Plate Tectonics. Pangea. A scientist named Alfred Wegener proposed that continents were once all together as one large continent called Pangea . He proposed that they drifted apart in a process that is now called continental drift. Pangea. His hypothesis was supported by:
Download Policy: Content on the Website is provided to you AS IS for your information and personal use and may not be sold / licensed / shared on other websites without getting consent from its author.While downloading, if for some reason you are not able to download a presentation, the publisher may have deleted the file from their server.
A scientist named Alfred Wegener proposed that continents were once all together as one large continent called Pangea.
He proposed that they drifted apart in a process that is now called continental drift.
His hypothesis was supported by:
The fit of coastlines
Distribution of Paleozoic glaciers
Distribution of Paleozoic equatorial climatic belts.
Distribution of fossil species
Match-up of distinctive rock assemblies on both sides of the ocean.
Paleomagnetism is the study of rocks and the record of the Earth’s magnetic field.
Paleomagnetism allowed scientists to suggest the apparent polar-wander paths of the north and south pole.
These apparent polar-wander paths are different for each continent.
This could explain the movement of continents while the poles remain fixed.
Geologists have documented that the Earth’s magnetic field reverses polarity every now and then.
This is called magnetic-reversal chronology.
Harry Hess proposed the idea of sea floor spreading.
He suggested that new sea floor forms at mid-ocean ridges through the upwelling of molten rock.
Eventually the ocean floor sinks back into the Earth at subduction zones.
Evidence of sea-floor spreading comes from marine magnetic anomalies and drilling of the sea floor.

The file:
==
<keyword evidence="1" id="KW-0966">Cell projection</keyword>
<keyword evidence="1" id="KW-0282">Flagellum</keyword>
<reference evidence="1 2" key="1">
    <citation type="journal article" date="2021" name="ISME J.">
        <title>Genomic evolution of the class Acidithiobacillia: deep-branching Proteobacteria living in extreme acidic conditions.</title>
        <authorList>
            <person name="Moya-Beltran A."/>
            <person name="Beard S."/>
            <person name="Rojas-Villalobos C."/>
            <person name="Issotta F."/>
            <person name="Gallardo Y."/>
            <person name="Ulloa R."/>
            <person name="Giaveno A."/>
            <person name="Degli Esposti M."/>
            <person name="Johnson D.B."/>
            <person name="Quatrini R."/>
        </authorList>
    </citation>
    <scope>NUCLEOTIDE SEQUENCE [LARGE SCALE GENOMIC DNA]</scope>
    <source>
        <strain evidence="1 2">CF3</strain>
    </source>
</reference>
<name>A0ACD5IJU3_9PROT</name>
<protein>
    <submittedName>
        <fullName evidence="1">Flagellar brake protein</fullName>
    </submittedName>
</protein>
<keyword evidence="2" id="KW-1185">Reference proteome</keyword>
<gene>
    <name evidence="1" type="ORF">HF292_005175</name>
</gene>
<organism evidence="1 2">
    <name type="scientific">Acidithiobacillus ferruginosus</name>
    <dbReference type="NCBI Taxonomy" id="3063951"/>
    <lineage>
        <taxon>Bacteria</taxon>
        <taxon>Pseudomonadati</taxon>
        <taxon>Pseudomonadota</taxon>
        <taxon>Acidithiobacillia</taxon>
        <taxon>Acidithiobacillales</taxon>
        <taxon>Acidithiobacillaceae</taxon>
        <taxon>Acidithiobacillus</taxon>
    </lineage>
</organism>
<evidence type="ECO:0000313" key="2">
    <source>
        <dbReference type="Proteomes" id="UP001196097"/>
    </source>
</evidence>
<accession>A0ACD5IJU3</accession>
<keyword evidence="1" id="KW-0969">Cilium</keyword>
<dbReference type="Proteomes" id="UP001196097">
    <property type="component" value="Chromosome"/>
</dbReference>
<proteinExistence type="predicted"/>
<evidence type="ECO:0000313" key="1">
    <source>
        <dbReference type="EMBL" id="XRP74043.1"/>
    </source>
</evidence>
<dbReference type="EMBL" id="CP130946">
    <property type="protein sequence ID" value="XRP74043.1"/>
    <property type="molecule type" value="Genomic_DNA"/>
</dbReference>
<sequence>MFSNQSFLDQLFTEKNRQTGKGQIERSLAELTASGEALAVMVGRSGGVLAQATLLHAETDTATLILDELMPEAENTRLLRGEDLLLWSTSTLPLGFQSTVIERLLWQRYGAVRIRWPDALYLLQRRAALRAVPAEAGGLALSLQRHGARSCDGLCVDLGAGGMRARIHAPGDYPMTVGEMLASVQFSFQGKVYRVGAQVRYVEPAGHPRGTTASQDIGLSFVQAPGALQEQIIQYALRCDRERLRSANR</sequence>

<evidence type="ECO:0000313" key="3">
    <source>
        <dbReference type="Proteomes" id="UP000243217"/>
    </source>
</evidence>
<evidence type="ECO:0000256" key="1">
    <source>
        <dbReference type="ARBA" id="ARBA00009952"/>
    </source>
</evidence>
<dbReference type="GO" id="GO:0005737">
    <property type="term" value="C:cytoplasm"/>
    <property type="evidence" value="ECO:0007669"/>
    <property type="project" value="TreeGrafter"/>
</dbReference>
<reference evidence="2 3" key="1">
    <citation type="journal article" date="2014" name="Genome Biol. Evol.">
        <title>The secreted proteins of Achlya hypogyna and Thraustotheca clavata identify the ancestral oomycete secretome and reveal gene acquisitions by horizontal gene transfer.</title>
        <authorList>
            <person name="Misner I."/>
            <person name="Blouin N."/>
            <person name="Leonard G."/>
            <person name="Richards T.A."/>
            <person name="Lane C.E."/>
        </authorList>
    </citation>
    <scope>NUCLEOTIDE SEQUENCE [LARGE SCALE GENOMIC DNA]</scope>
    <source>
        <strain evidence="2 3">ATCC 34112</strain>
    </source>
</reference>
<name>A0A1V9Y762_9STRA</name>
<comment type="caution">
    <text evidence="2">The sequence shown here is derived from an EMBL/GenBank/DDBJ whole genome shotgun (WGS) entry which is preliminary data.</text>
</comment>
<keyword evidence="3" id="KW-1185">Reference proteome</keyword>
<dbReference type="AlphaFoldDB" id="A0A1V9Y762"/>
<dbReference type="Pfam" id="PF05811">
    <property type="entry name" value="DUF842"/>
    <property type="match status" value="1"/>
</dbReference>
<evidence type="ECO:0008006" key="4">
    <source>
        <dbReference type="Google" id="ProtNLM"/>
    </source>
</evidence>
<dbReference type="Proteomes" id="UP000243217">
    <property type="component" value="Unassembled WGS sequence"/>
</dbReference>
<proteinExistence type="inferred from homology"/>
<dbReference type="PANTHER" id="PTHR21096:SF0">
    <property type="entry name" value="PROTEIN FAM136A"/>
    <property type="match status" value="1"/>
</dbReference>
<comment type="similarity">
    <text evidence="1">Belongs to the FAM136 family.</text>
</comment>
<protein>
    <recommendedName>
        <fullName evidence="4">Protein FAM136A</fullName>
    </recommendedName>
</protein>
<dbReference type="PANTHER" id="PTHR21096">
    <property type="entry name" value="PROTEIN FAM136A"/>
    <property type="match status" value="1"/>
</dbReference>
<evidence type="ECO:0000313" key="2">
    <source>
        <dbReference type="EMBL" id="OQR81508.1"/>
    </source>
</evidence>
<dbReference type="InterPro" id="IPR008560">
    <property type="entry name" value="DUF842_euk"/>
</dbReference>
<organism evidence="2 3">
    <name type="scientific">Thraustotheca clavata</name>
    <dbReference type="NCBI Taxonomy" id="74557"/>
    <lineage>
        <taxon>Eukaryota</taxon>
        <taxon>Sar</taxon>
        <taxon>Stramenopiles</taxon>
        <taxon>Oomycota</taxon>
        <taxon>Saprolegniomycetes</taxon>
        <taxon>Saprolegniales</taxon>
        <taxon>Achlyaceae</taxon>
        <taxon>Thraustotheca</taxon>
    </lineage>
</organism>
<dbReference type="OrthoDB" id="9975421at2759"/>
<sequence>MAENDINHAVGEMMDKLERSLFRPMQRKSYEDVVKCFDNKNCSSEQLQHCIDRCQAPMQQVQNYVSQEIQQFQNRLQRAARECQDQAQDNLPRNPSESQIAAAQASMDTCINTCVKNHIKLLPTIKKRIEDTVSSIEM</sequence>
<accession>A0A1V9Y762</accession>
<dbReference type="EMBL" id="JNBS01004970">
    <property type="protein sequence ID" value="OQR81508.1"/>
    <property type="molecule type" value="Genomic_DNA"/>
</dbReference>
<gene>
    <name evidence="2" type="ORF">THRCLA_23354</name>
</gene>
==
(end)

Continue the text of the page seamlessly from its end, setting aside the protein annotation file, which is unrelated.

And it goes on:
The earth has an outermost layer called the lithosphere which is broken into discrete plates that move relative to each other.
Plates are made of the crust and upper mantle.
Most earthquakes and volcanoes occur along these plate boundaries. They are not as common within the interior of the plates, but can occur.
There are three types of plate boundaries:
Divergent-found at mid-ocean ridges. Sea floor spreading takes place with new oceanic lithosphere.
Convergent-marked by deep-ocean trenches and volcanic arcs. The oceanic lithosphere is subducted beneath an overriding plate.
Transform-marked by large faults where one plate slides past another. No new plate is formed and no plate is destroyed.
Triple junctions occur where three plate boundaries intersect.
Hot spots are places where volcanism occurs at an isolated volcano. Often the plate is over a mantle plume. When the plate moves, the volcano dies and another volcano forms where the extinct volcano once was.
Rifting can cause a continent to split into smaller pieces. The continent stretches and thins.
If this continues, a new mid-ocean ridge can form.
Convergent plate boundaries become nonexistent when a piece of crust moves into a subduction zone.
This causes collision.
Ridge-push and slab pull contribute to plate tectonics.
Convection can also contribute to plate tectonics, but it is not the driving force.